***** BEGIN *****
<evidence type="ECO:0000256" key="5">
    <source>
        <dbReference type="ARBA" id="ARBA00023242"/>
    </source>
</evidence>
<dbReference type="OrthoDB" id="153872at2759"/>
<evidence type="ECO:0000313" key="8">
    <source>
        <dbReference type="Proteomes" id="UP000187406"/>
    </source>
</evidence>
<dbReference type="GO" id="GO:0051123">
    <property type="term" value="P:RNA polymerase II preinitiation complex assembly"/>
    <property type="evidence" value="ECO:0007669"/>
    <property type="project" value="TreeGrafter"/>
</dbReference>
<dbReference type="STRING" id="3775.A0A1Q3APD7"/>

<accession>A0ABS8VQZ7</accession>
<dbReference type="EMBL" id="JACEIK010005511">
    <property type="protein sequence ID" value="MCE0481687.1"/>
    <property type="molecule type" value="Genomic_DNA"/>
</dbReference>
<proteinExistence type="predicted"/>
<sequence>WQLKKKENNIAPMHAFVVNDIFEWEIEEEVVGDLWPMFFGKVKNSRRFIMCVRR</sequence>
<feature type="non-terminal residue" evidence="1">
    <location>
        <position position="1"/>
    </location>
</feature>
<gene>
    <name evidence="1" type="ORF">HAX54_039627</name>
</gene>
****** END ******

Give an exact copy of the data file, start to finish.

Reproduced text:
<evidence type="ECO:0000256" key="5">
    <source>
        <dbReference type="ARBA" id="ARBA00023242"/>
    </source>
</evidence>
<dbReference type="OrthoDB" id="153872at2759"/>
<evidence type="ECO:0000313" key="8">
    <source>
        <dbReference type="Proteomes" id="UP000187406"/>
    </source>
</evidence>
<dbReference type="GO" id="GO:0051123">
    <property type="term" value="P:RNA polymerase II preinitiation complex assembly"/>
    <property type="evidence" value="ECO:0007669"/>
    <property type="project" value="TreeGrafter"/>
</dbReference>
<dbReference type="STRING" id="3775.A0A1Q3APD7"/>

<accession>A0ABS8VQZ7</accession>
<dbReference type="EMBL" id="JACEIK010005511">
    <property type="protein sequence ID" value="MCE0481687.1"/>
    <property type="molecule type" value="Genomic_DNA"/>
</dbReference>
<proteinExistence type="predicted"/>
<sequence>WQLKKKENNIAPMHAFVVNDIFEWEIEEEVVGDLWPMFFGKVKNSRRFIMCVRR</sequence>
<feature type="non-terminal residue" evidence="1">
    <location>
        <position position="1"/>
    </location>
</feature>
<gene>
    <name evidence="1" type="ORF">HAX54_039627</name>
</gene>